Turkish authorities on Saturday detained the chief news editor of a pro-Kurdish television channel over tweets posted on his account, the broadcaster said, as concern grows over freedom of expression in the country.
The news editor of IMC TV, Hamza Aktan, was detained at dawn Saturday by masked and armed police in a raid on his home in Istanbul, the channel said in a statement on its website.
He was released after some 12 hours in detention but still faces accusations from prosecutors of making propaganda for a "terror" group", it said.
IMC said he was released under judicial control, which means he is still subject to prosecution and will have to report regularly to the police.
Aktan was interrogated by police over tweets he had shared in 2015 including retweets of the views of two prominent pro-Kurdish commentators, the channel said.
Part of the case against him was also that he had retweeted a request by the BBC for information from the mainly Kurdish town of Cizre while it was under military curfew.
"Judicial control, like detention, is a form of punishment," IMC quoted Aktan as saying after his release. "This is right neither as a journalist or as a citizen. This is a challenge to freedom of expression," he said.
Aktan is a prominent journalist who has worked for several publications in Turkey and also published a book called "The Kurdish Citizen".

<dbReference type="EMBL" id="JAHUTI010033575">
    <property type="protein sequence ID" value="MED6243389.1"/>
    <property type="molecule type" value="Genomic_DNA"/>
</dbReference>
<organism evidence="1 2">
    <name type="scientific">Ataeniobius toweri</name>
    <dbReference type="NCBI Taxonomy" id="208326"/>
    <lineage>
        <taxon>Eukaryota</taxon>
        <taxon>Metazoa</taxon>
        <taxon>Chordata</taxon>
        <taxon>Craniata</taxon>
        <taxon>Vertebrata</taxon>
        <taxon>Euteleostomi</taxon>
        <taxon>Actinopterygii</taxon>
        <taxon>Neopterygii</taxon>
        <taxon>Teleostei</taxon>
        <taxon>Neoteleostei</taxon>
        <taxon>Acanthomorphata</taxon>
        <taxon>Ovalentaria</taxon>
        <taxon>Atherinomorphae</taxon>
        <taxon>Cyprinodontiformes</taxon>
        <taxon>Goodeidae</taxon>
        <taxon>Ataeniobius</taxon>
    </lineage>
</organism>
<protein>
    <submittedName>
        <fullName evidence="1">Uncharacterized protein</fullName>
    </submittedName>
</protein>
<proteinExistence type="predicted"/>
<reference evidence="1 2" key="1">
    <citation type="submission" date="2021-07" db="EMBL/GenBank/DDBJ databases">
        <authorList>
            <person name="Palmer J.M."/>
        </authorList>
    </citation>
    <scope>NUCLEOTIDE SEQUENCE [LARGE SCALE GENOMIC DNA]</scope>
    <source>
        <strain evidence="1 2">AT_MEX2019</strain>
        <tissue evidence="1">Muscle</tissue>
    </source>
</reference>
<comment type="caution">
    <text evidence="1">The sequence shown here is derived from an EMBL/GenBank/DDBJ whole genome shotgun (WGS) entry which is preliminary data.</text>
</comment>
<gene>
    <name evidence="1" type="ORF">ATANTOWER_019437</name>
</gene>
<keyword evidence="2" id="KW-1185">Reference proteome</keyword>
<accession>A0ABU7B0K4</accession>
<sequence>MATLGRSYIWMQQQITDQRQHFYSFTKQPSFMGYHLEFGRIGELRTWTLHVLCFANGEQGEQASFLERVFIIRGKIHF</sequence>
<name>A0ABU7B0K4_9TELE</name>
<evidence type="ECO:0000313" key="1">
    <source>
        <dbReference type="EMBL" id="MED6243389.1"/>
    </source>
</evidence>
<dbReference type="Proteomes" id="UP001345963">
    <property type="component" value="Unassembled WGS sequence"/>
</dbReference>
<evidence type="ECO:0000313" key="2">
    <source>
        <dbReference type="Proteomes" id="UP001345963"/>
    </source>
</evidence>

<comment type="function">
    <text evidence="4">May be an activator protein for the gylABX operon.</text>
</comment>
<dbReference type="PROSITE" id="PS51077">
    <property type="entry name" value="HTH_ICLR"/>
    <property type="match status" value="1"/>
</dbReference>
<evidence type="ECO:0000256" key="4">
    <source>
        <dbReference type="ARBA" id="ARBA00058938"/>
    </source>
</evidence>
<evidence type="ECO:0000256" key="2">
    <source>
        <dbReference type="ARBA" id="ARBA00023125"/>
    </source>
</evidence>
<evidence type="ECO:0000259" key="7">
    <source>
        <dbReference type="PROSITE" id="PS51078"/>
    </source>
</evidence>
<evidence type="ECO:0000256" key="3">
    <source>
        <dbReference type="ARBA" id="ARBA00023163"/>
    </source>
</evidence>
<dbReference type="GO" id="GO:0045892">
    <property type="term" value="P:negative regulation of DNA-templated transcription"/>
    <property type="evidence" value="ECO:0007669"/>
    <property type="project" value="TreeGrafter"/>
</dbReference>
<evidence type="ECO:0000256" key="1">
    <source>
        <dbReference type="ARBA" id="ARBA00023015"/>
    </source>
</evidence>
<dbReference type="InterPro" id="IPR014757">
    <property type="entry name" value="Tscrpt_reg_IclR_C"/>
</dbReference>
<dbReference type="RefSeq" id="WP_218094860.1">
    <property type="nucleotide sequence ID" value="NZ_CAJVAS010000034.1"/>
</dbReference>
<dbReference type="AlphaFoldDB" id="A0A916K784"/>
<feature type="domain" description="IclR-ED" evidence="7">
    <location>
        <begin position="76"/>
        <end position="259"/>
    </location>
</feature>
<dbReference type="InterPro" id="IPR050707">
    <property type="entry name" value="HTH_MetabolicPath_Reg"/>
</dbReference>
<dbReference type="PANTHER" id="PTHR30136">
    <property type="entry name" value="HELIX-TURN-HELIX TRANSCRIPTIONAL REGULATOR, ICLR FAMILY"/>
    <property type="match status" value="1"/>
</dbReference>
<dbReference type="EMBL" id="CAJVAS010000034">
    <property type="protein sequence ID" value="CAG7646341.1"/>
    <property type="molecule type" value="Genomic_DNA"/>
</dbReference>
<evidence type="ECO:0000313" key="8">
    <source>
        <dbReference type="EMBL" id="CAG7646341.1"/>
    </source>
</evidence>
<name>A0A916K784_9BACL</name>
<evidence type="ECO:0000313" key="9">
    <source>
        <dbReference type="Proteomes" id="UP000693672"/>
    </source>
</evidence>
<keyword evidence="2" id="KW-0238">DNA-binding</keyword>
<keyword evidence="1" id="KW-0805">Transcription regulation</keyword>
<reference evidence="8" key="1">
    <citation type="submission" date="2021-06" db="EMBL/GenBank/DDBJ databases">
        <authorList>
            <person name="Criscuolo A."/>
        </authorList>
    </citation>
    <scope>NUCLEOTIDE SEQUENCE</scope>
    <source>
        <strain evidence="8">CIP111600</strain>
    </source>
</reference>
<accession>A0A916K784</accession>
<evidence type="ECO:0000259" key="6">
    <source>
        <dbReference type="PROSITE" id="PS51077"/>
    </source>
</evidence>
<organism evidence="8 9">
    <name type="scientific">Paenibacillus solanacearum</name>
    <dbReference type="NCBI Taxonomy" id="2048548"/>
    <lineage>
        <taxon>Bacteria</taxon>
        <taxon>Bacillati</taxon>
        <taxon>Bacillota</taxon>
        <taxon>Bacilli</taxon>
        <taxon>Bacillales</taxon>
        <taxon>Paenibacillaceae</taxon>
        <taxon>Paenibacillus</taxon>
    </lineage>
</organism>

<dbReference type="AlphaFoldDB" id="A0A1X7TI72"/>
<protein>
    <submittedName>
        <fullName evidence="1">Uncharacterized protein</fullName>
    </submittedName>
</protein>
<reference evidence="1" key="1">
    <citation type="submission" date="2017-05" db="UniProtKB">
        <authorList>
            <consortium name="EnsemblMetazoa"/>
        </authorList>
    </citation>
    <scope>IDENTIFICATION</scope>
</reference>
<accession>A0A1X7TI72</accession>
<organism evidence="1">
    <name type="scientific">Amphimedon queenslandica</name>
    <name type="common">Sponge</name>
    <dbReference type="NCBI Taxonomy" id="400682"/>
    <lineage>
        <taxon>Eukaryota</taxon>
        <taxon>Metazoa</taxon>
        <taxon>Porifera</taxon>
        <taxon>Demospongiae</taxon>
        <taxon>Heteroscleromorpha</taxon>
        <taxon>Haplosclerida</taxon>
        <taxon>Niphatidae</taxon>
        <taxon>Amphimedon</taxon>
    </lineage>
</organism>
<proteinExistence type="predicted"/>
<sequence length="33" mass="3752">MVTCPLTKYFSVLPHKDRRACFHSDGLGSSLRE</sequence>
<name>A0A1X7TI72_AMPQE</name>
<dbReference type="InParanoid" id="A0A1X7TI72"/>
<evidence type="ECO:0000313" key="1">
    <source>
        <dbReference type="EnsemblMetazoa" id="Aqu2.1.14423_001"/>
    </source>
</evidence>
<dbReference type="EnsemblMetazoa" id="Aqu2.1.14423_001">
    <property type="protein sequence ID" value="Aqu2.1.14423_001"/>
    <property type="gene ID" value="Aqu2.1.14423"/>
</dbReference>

"Right from the beginning there has been a clampdown and pressure directed at IMC as well as freedom of expression," the channel's director Eyup Burc was quoted as saying. "Unfortunately, this is going to continue." Aktan's detention comes amid mounting alarm over the increasing arrests and convictions of journalists under the rule of President Recep Tayyip Erdogan, who became head of state in 2014 after over a decade as premier.
IMC TV, which was founded in 2011 and focuses on Kurdish, women's, and environmental issues, has already complained it was taken off air by Turkey's largest satellite operator on the grounds of broadcasting "terrorist propaganda".
It has however carried on broadcasting online.
The station was seen as the only pro-Kurdish channel in Turkey with an anti-government line. After recent reforms, state broadcasting company TRT now has a Kurdish-language channel, TRT Kurdi.
An Istanbul court earlier this week sentenced two prominent Turkish journalists from the opposition Cumhuriyet daily to two years behind bars for illustrating their columns with a cartoon of the Prophet Mohammed originally published by French satirical weekly Charlie Hebdo.
Separately, Cumhuriyet's editor-in-chief Can Dundar and Ankara bureau chief Erdem Gul are on trial on charges of revealing state secrets and could face multiple life sentences if found guilty.